}
}
object Example {
  def main(args: Array[String]) {
    val configuration : Array[Object] = Array(classOf[Example])
    SpringApplication.run(configuration, args)
  }
}

Name is much nicer

case class Name(
                 id : Int, lastName : Option[String],
                 firstName : Option[String],
                 lastUpdate : LocalDateTime)

Yup. That’s it for name.
Let’s take a look at the Scala repository.

@Repository("exampleRepository")
class ExampleRepository {
}

The repository needs to be named. OK. No problem. Now we’ll just add the rowMapper… and we drown in the deep end. It turns out Scala is not completely compatible with Java 8.
After spending too much time trying to get this working, I called a friend for help.
Special thanks to Sujan Kapadia for the Scala Repository code.
I did modify it a bit, so any mistakes are no doubt my own.
Here’s the support code. Additional comments about this are available in the code on github.

trait JdbcTemplateUtils {
  protected var jdbcTemplate: JdbcTemplate = _
  def query(sql: String) = new {
    def apply[T](f: (ResultSet, Int) => T)(implicit ev:
        ((ResultSet, Int) => T) => RowMapper[T]): List[T] =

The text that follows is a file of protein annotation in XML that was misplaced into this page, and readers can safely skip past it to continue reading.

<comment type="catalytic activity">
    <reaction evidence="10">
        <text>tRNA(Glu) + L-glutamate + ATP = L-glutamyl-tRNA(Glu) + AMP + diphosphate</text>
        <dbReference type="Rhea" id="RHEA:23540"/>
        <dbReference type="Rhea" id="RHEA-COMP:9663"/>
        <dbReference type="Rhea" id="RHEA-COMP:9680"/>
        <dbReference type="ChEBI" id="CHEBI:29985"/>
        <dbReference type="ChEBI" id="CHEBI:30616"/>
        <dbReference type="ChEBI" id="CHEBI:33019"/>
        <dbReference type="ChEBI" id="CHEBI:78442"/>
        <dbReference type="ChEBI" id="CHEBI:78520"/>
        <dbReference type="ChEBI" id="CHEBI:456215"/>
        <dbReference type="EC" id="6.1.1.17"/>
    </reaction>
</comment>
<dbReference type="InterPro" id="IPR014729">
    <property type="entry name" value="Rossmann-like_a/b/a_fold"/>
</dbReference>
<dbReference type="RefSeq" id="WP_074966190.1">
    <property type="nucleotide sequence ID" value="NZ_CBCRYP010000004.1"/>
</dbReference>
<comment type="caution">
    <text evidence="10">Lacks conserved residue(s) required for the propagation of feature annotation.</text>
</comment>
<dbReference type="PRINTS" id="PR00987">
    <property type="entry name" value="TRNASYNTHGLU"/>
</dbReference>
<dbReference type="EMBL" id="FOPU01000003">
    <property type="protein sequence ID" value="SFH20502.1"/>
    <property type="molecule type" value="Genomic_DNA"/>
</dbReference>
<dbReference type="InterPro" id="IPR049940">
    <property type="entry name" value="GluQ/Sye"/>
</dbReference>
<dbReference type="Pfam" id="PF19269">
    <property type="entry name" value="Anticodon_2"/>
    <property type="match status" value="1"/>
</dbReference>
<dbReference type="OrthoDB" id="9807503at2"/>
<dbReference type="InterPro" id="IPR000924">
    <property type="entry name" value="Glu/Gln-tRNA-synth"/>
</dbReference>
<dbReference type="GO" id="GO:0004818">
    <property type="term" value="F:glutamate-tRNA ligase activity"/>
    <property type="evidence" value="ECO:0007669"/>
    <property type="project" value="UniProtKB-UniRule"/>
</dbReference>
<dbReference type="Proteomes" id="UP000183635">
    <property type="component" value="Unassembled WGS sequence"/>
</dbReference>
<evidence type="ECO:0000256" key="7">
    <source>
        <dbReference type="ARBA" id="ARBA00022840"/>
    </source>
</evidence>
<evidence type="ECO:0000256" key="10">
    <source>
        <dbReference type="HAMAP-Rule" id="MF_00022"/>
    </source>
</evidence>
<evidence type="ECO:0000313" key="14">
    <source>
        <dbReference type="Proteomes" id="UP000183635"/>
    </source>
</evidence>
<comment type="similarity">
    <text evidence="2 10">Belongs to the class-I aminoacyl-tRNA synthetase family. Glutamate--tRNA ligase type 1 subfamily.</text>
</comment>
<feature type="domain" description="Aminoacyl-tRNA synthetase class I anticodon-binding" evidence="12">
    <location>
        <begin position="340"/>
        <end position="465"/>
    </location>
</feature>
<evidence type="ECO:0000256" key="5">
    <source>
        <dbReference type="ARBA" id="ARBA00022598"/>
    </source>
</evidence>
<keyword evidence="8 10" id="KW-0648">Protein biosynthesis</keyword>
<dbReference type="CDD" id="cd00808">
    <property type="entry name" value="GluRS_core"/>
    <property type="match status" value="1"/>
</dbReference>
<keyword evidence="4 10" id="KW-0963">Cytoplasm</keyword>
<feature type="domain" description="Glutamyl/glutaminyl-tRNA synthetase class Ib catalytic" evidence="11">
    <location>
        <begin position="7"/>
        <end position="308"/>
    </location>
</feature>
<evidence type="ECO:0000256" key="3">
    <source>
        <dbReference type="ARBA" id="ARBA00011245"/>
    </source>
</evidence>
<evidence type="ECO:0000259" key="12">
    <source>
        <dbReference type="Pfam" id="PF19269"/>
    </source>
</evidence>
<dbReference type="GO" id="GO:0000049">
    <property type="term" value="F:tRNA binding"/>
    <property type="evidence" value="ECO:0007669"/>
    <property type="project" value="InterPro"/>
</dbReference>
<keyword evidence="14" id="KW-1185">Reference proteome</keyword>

jdbcTemplate.query(sql, ev(f)).asScala.toList
  }
}
object JdbcTemplateUtils {
  /** Performs implicit conversion from a closure to
      RowMapper[T]: Note the closure matches the
      signature of RowMapper.mapRow */
  implicit def mapRow[T](rowMapper: (ResultSet, Int) => T):
      RowMapper[T] = {
    new RowMapper[T] {
      override def mapRow(rs: ResultSet, rowNum: Int): T =
          rowMapper(rs, rowNum)
    }
  }
  implicit def timestampToLocalDateTime(timestamp: Timestamp):
      LocalDateTime = LocalDateTime.ofInstant(
          Instant.ofEpochMilli(timestamp.getTime()),
          ZoneId.systemDefault())
  implicit def resultSetToRichResultSet(rs: ResultSet):
      RichResultSet = new RichResultSet(rs)
}
/** Wrapper class for ResultSet that adds helper methods */
final class RichResultSet(rs: ResultSet) {
  def getLocalDateTime(colIndex: Int): LocalDateTime =
      LocalDateTime.ofInstant(Instant.ofEpochMilli(
          rs.getTimestamp(colIndex).getTime()),
          ZoneId.systemDefault())
}

and the Repository end result looks nice.

val queryAllNames = query("select * from name")
  def getAllNames: List[Name] = {
    query("select * from name") { (rs, rowNum) =>
      Name(
        rs.getInt(1),
        rs.getString(2),
        rs.getString(3),
        Option(rs.getString(4)),
        rs.getLocalDateTime(5))
    }
  }
  def getAllFirstNames: List[String] = {
    queryAllNames { (rs, rowNum) => rs.getString(3) }
  }

It was mentioned to me that constructor injection is preferred, but that does not seem to work, so setter injection was used.
spring-scala does have some support for this. Maybe a future blog post?
Ignoring the Scala support code, the Scala code is clearer than the Java code. However it would be nice if the support code was not needed and Scala supported Java 8 directly. While it looks like that is the plan, it is not there yet. Looks like I’ll be sticking with Java 8 for now.